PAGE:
This is true because it has to be true, and I say it without reservation and without knowing you. Whenever you’ve done something you’ve done it to the best of your ability at that time. Even if, at the time, you paused before doing it and said, “I am not trying my best at all and frankly it’s not even close,” you still did the best you could do. Because whatever you did WAS your best.

Could you have done more? Yes. More isn’t the same as best. Whatever you did and however it was mitigated, constrained by your thoughts or desire or ambition or resources, was what was available for you to do. That’s how time works. We do what we do when we do it, and then, and here’s the best part, here’s the part that takes all those clever people mentioned earlier and just shoots them out into fucking space, then we can decide the next time whether we want to do more.

Money means it’s always the right time to do anything. Money means you get to say you tried your best.

But I’m guessing you, like me, don’t have temporal distortion money. And when our effort is assessed, even by us, it’ll often be found wanting. “Did I do enough?” is the awful question at the heart of almost every mental health issue I’ve ever had.

Should I have tried harder? Borrowed money?

Time-travelled?

Been a different person entirely?

Wanting to have done something better is human and leads to progress. Thinking you could always have done something better is shitty and the kind of mythology pushed on us by people who’ve never owned a calendar. These Hermione-Time-Turner-from-birth pieces of filth just keep failing upward until they’re the President of the United States.

Tread lightly over your past and go boldly into the future. You’re doing your best. We’re all doing our best.*

*Except Trump and Boris Johnson, who continue to do the absolute worst.

25. Passive income for the soul

Enough is enough, part 2

In 1999 the two most significant things that happened in my life were watching Fight Club and hearing Sigur Rós’ Ágætis byrjun for the first time. My life was a little different back then.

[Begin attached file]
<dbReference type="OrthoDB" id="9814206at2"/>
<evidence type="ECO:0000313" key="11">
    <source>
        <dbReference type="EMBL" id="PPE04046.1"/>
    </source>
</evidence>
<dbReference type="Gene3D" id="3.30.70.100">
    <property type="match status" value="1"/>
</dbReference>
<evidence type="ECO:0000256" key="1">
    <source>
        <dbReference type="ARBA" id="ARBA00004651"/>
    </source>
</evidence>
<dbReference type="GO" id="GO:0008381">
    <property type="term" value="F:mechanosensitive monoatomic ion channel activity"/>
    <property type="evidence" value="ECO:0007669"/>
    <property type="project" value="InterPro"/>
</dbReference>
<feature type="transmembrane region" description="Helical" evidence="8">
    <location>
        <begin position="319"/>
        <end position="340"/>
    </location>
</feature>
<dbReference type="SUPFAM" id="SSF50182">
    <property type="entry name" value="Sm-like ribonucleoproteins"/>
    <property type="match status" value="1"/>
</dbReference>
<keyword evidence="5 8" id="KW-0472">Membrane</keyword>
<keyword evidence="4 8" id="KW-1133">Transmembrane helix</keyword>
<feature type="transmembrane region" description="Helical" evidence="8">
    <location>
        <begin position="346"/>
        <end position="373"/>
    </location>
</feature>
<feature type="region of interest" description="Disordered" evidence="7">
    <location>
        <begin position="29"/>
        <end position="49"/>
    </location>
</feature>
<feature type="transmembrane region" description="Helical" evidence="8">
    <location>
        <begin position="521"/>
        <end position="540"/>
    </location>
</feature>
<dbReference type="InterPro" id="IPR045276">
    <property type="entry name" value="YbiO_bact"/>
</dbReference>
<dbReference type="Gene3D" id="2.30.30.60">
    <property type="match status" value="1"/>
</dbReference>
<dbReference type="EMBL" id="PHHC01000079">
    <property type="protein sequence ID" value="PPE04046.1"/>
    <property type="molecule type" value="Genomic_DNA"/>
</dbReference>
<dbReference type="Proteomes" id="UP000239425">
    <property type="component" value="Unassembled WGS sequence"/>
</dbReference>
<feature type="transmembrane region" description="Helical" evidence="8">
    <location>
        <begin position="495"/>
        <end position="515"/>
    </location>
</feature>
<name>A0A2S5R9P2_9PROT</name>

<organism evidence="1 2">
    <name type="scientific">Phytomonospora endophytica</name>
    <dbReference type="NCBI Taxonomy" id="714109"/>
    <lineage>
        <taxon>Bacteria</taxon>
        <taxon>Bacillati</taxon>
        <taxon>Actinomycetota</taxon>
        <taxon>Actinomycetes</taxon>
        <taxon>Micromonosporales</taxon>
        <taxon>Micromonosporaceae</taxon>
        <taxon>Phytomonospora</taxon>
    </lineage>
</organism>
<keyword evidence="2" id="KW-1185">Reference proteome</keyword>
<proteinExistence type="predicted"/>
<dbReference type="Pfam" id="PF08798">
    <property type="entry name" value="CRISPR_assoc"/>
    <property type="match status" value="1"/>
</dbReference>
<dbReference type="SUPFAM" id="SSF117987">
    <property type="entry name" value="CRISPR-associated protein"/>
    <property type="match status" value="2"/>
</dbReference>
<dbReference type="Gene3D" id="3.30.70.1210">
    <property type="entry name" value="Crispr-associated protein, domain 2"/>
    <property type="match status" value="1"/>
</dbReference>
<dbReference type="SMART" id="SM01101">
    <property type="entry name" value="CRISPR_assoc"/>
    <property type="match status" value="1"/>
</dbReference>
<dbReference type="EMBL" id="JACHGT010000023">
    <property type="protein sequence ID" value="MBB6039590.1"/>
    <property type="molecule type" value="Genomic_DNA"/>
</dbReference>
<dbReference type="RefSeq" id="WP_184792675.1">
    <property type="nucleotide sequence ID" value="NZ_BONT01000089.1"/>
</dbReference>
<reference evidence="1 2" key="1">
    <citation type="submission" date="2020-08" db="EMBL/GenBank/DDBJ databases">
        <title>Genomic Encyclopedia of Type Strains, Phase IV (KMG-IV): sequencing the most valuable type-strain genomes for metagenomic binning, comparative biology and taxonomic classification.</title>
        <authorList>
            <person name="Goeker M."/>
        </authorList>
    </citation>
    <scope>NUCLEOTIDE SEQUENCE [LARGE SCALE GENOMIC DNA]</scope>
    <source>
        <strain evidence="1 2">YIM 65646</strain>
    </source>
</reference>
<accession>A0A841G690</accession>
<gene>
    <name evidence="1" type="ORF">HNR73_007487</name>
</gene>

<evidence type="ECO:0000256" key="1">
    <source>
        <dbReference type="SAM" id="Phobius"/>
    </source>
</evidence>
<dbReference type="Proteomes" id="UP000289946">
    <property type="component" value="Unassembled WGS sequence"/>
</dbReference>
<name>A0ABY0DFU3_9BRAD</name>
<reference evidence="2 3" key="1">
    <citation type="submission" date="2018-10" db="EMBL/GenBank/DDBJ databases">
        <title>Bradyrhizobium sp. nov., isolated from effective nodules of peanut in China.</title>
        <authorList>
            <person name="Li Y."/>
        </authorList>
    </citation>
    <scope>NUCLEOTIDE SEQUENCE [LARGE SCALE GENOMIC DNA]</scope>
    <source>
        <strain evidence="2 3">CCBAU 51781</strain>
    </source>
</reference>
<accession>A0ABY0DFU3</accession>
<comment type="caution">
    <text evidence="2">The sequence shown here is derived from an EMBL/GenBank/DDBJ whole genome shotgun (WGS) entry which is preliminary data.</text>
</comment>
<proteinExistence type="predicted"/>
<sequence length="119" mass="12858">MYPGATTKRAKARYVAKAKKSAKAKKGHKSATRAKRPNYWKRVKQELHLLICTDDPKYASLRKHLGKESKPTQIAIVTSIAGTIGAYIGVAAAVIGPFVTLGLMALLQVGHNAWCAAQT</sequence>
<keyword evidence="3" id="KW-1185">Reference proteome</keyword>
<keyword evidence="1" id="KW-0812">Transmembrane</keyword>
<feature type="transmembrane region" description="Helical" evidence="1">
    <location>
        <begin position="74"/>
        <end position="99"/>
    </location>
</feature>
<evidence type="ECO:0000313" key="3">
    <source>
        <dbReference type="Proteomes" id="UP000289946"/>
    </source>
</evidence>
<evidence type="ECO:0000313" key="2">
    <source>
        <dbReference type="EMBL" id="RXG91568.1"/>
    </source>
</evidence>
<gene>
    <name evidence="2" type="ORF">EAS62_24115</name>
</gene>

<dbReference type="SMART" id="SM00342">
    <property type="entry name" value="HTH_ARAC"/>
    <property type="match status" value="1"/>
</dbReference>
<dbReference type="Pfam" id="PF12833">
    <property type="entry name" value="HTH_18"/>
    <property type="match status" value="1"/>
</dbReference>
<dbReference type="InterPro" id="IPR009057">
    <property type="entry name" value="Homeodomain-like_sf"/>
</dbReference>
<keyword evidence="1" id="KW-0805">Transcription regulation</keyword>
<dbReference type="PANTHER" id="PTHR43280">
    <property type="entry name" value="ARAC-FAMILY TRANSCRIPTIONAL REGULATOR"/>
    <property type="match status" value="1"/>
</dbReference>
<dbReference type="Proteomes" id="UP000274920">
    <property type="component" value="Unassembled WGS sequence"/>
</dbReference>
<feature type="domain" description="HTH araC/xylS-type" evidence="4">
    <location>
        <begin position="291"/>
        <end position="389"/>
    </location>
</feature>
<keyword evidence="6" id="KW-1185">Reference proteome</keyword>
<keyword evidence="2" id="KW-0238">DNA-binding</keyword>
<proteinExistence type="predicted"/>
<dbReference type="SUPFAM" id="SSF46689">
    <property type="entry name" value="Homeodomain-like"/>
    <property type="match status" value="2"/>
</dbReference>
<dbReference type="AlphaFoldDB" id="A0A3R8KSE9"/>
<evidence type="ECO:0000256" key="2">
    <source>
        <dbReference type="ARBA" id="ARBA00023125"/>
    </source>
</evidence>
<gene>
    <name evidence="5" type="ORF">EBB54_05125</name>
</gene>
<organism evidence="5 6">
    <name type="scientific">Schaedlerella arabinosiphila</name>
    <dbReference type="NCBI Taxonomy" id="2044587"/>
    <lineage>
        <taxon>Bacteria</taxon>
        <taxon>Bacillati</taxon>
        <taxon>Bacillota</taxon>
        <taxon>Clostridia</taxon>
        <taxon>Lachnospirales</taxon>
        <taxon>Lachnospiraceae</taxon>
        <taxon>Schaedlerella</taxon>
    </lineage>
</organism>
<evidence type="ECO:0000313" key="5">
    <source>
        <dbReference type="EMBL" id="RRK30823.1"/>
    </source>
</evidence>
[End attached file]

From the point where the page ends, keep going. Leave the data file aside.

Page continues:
For those who don’t know, Sigur Rós is an Icelandic band that sounds a bit like whales singing over an orchestra played by a computer. Which is to say, totally awesome. Thom Yorke name-dropped Ágætis byrjun when discussing the change in Radiohead’s sound between OK Computer and Kid A. And since Radiohead was and is my favourite band of all time, this album took on a holy shine. I listened to it a lot.

Fight Club is a hasn’t-aged-well movie by David Fincher starring Ed Norton and Brad Pitt’s abs. It’s based on a really-hasn’t-aged-well-at-all book by Chuck Palahniuk, which now reads like an incel training manual. It was my favourite movie at the time and continued to be for years and years, battling it out in a kind of mutant death match with the (far superior) (oh god so much better) (how was this even a question) In the Mood for Love.

Anyway, without going into too much detail there’s a scene in Fight Club where Brad Pitt’s character, a kind of MMA Jesus called Tyler Durden, is taking Ed Norton’s character, a nameless schlub who, it turns out, is also Tyler Durden, through a tutorial on how to make soap from human fat. And before you can say “homoerotic much”? Brad’s placing a thick, sloppy kiss on Ed’s hand, then dumping lye all over it, causing, in Brad’s listless drawl, a “chemical burn”.

Ed thrashes around on the floor as one might in this situation, and Brad tells him he needs to experience and endure this pain because all life is pain or something or other. It’s been awhile since I watched it. But the next part I remember perfectly - when Ed says he gets it, Brad looks at him and says, ever so slowly, “No, what you’re feeling is premature enlightenment.”

It’s possible I’ve been feeling that. And it feels great.

We need passive income for the soul.